WTA’s TAGS Manager, Eric Pawlak, passed along some insights on why you need to take a camera with you to the field and how you can ensure you don’t lose those photos later. Preserving your trophy with a quality photograph is so very important. A good snapshot is often better than a taxidermy display in many ways. A good picture, or series of pictures, can encapsulate the exact moment in time that can never be revisited other than through those photographs. Tell me you are not more entertained than going back through your old photos and seeing how you’ve changed, seeing how your kids have changed and bringing back to memory the exact location of the hunt and then playing in reverse everything that occurred before you pulled the trigger.
1. Photograph all your Memories
I encourage all of you to take pictures while afield, and it doesn’t always have to be a trophy shot either. Snap a photo of the truck you were driving at the time, of your child lacing up his boots, of your lab in full retrieve. There are so many memorable things happening during each and every hunt. In twenty or thirty years, memories fade and bringing along a good camera can keep those memories alive for your grandchildren and your grandchildren’s grandchildren, long after you’re gone.
2. Preserving the Memories
Just recently a dear friend of mine, Billy Katsigannius, lost his father. Billy’s dad was a huge outdoorsman and the two of them hunted and fished all over the world together capturing much of it on video, and in the early days, still camera. Recently Billy decided to pay tribute to his father and has built a documentary of their times together in the field. I’ve had the privilege of viewing an early release of Billy’s work titled – A Season to Remember – and I can tell you that it’s the old still photos that makes this film a smashing success.
3. Picking a Camera
You don’t have to be Ansel Adams with the camera and you don’t have to run out and buy the latest and greatest. While the new top of the line Nikon is ideal, it’s far too complex, expensive and bulky for most outdoorsmen. I often use a my cell phone to capture these memories. It’s not ideal, but it’s convenient as I typically carry it wherever I go.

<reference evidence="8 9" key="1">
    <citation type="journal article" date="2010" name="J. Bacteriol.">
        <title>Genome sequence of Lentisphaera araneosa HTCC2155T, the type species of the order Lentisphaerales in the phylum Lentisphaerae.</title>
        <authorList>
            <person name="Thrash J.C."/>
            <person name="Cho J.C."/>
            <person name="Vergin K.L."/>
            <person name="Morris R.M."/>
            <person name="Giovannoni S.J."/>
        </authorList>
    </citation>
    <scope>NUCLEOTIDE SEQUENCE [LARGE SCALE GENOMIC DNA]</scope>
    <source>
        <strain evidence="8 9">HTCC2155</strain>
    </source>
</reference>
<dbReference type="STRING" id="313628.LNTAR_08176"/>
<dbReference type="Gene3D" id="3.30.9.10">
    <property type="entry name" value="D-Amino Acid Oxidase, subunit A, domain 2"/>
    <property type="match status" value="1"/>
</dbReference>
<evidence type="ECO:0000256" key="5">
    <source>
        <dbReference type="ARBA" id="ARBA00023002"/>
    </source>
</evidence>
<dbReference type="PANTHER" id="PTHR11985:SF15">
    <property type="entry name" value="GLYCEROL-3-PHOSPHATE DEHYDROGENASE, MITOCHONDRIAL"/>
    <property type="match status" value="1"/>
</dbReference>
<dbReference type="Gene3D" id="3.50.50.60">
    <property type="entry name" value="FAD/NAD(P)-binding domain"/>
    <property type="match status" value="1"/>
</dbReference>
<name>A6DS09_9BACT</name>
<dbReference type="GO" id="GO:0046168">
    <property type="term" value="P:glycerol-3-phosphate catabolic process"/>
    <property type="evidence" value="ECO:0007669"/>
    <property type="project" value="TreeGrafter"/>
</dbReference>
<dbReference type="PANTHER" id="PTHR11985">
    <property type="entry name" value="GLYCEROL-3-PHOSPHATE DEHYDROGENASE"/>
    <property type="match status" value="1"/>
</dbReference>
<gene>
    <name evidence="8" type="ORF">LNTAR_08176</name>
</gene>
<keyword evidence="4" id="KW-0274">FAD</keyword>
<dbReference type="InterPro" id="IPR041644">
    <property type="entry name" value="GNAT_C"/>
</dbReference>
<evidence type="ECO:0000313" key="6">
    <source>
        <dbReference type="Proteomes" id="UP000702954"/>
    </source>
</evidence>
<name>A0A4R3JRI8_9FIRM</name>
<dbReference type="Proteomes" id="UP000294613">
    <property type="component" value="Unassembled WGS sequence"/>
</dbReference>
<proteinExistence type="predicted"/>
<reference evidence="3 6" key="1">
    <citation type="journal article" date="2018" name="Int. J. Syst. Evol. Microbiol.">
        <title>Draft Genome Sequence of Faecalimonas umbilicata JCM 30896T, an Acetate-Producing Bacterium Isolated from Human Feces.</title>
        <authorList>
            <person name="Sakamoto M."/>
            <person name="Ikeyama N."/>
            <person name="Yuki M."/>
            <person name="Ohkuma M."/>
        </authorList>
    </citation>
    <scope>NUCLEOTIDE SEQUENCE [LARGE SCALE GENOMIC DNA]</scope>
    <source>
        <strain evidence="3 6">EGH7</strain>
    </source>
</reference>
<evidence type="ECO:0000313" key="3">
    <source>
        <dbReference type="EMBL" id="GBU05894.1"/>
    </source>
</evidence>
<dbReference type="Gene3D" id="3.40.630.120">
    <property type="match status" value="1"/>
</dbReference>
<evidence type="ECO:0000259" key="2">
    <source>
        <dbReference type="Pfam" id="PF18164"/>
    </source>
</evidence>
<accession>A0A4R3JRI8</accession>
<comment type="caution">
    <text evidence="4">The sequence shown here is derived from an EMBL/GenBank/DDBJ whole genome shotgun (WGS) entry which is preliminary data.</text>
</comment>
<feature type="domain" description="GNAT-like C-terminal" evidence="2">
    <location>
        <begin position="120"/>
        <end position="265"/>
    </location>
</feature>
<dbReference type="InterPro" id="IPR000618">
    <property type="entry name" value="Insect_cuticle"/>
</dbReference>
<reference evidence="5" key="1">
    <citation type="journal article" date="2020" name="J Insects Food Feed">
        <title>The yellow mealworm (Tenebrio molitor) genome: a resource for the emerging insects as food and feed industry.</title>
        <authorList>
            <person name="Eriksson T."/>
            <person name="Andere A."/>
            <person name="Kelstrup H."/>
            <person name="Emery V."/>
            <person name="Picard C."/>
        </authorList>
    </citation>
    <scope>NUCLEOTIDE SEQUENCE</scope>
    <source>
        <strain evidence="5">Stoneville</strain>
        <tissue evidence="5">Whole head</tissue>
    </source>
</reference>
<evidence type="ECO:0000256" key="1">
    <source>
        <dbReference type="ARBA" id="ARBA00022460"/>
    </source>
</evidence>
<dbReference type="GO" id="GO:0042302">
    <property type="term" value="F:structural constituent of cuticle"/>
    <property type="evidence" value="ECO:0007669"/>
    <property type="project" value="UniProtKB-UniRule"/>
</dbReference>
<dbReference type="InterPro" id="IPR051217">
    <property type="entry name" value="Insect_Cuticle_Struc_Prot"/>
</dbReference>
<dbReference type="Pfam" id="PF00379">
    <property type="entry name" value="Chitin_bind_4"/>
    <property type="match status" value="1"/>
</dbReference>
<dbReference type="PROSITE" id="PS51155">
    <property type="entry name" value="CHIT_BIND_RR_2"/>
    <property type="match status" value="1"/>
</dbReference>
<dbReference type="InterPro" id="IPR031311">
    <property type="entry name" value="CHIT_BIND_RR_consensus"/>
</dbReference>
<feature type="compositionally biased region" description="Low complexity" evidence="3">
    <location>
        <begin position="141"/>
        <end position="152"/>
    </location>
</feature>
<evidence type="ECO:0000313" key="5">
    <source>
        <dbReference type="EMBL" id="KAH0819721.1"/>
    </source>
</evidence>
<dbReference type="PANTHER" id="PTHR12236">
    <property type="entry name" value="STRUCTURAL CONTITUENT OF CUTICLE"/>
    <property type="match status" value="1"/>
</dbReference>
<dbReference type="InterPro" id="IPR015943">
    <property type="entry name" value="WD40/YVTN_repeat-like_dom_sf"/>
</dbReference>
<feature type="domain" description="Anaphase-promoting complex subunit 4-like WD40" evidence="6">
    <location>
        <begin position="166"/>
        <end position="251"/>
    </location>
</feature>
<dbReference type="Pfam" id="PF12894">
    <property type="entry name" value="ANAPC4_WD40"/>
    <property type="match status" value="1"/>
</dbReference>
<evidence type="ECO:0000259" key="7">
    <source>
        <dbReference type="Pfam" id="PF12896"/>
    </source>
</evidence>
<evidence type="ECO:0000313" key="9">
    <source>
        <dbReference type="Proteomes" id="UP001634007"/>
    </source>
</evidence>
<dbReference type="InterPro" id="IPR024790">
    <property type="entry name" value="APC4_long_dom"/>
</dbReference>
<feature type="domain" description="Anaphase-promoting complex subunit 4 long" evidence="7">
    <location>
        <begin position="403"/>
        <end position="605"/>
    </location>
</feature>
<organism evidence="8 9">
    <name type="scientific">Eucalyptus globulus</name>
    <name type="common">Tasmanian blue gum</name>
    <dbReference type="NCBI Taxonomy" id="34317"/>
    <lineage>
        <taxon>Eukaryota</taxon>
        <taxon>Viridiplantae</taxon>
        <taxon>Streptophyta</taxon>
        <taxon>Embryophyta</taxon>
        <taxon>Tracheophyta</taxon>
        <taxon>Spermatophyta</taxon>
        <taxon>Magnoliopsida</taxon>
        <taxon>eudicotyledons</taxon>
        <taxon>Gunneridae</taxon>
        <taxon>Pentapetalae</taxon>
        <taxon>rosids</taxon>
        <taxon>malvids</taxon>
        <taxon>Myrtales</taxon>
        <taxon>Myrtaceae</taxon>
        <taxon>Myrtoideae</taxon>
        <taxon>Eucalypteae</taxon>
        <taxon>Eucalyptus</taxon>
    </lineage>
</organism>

4. Take a Lot Now and Review Later
I cheat; I take lots of photos and I mean lots. Then, when I have time, I review each photo deleting the bad and only keeping the most epic. I almost always use the flash and, most importantly, I take my time when I have the chance. If it’s a trophy shot, I first prep and then position the subjects so I’m not shooting directly into the sun. I then remove any brush obstructing the subjects. Again, I typically always use the flash, and finally I snap away. Different angles, different poses and different distances. I find the best trophy shot is often the close-up where I’m lying on my side, and where the flash is close enough to properly bounce off the subject.
5. Safe Storage
Finally, once you take your photos and decide on the keepers, always remember to store them is a safe place. During this past spring’s walleye bite, I fell into the lake with my cell phone camera in my pocket. Embarrassing – yes – devastating – no. Had I not had my pictures backed-up to my computer it sure would have been, as so many awesome memories would have been forever lost.